Scarcity of pain medication in Pakistan following the devaluation of currency


  • Muhammad Bilal Shabbir Army Medical College, Rawalpindi, Pakistan
  • Shaghaf Zahoor Army Medical College, Rawalpindi, Pakistan
  • Danial Ilyas Army Medical College, Rawalpindi, Pakistan




The scarcity of drugs harms patient safety and care.1 Media publications on the shortage of painkillers tend to generate panic and anxiety among the public owing to their role in patient analgesia and recovery. Pain, especially when untreated, has far-reaching consequences for patients' quality of life, including psychological, physical, social, and economic consequences. Untreated pain has proven to be associated with depression, mood fluctuations, and emotional instability, resulting in an overall low quality of life. The shortage of medicines is common globally, and the causes are multifaceted depending upon the region in consideration. Currently, Pakistan is in a similar crisis where the decreased availability of medications, among which analgesics constitute a vast proportion, is leaving many holes in quality, patient management and care protocols2-3 The reasons for the current crisis are multifactorial. However, the major chunk of it lies in the devaluation of the currency and the skyrocketing prices of petroleum, which has caused inflation among all utilities, including medicine. Reports by media outlets have shown an 80% increase in prices compared to prices five years prior. In contrast, the Pakistan Pharmaceutical Manufacturers Association (PPMA) chairman claimed only a 21–30% price increase. The gravity of the situation can be further augmented by the fact that the cost of paracetamol was increased from Rs 600/kg to Rs 2600/kg earlier this year, yet the medicine remains unavailable in the market.4 The scarcity of medication is not limited to pharmacies but has also found its way to hospitals, where the healthcare providers either have to prioritize patients when it comes to giving analgesia or there is no analgesia available in smaller setups.5 Another factor contributing to this predicament is the climate change-induced floods in the country. There is an increased demand for medicines, including painkillers, in flood-stricken areas and the decline in production due to non-availability of raw products owing to inflation has doubled the aftermath of this calamity. It is of the utmost urgency to mitigate this crisis, as analgesics are the most commonly used over-the-counter medicines and constitute a whole tier of patient care. To get to the bottom of the problem there needs to be more research, analysis, and investigation executed at a national level on how to streamline the production, distribution and sale of medicine, on alternative sources of treatment and if possible the placement of subsidies so that the barrier to the consumer is reduced.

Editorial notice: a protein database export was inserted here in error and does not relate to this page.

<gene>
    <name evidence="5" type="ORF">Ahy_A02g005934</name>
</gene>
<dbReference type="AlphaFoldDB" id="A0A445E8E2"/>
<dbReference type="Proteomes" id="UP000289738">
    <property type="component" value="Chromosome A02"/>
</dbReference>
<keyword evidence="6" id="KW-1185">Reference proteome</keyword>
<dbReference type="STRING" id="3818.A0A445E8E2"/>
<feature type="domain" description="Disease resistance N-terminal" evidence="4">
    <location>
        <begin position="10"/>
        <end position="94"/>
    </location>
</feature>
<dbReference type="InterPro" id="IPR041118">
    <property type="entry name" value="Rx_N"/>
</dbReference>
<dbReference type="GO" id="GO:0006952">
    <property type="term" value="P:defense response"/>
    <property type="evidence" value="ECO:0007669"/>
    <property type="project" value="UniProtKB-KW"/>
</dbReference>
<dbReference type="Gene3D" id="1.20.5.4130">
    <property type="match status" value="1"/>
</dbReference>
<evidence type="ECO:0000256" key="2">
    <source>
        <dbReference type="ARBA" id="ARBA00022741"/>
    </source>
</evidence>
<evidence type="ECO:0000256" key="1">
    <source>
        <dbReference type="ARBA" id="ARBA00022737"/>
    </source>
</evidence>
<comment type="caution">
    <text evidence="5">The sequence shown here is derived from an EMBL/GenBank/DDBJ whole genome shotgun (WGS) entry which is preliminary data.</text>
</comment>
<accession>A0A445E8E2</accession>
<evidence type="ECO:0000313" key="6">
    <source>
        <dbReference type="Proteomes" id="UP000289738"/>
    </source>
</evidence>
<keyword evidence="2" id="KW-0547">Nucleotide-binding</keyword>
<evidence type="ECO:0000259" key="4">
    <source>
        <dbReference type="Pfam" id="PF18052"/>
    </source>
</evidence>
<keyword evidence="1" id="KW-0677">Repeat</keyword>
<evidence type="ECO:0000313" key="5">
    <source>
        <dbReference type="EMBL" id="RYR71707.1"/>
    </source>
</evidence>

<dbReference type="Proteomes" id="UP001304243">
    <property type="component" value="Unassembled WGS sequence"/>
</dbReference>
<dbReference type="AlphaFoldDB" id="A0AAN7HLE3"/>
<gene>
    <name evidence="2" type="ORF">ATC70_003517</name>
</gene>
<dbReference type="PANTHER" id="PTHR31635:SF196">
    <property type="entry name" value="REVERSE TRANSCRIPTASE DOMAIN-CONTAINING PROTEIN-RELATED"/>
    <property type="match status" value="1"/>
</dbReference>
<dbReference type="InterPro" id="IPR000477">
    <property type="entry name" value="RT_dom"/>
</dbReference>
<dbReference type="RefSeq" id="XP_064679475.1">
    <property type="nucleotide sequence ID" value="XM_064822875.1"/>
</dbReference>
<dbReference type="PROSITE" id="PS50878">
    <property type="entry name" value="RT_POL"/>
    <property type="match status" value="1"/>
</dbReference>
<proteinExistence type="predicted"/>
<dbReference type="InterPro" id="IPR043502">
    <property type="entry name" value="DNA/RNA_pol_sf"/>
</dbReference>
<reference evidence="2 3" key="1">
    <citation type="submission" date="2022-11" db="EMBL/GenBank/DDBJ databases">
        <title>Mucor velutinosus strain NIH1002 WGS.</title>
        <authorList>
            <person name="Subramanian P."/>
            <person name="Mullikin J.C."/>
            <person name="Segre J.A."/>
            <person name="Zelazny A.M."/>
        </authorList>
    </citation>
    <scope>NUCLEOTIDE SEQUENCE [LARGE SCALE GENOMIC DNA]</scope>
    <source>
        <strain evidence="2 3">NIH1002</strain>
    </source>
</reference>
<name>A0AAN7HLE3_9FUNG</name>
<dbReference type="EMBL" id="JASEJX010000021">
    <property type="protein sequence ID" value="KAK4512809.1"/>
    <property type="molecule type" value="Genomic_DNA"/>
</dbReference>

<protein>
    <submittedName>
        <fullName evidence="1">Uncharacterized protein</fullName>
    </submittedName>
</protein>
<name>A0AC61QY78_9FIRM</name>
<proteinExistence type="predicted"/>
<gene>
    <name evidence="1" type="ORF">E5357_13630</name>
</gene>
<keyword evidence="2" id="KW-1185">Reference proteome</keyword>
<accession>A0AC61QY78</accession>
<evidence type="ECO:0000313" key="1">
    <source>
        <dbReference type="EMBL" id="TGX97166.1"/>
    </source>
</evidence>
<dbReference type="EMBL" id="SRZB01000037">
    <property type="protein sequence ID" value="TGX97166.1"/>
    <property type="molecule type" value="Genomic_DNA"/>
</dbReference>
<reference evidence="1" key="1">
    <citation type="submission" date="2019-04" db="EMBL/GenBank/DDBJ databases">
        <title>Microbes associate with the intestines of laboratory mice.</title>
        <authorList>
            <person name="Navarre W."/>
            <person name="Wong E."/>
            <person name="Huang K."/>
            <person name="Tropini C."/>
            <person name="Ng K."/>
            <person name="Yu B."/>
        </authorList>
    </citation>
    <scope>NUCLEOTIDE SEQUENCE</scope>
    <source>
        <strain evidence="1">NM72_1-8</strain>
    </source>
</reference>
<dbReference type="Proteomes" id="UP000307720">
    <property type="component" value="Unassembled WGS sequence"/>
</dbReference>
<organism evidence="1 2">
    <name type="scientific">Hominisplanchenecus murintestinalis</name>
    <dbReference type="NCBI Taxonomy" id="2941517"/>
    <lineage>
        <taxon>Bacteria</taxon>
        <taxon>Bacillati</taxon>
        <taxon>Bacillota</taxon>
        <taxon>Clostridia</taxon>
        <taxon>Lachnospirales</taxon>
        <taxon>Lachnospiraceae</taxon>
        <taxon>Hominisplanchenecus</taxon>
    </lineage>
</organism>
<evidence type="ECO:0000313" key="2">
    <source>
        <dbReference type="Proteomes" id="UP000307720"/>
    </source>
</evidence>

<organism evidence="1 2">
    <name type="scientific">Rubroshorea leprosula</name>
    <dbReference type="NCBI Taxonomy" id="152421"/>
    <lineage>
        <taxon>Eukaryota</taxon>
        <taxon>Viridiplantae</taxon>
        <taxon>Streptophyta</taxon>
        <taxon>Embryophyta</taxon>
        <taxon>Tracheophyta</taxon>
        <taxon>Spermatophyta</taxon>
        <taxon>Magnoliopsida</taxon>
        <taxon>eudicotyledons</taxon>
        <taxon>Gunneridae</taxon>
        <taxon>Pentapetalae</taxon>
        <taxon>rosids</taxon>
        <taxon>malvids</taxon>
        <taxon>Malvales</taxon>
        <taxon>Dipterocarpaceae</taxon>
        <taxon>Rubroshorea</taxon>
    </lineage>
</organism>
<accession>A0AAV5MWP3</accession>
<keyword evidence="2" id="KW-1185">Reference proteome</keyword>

How to Cite

Shabbir, M. B., Zahoor, S., & Ilyas, D. (2023). Scarcity of pain medication in Pakistan following the devaluation of currency. Journal of the Pakistan Medical Association, 73(7), 1556–1556.



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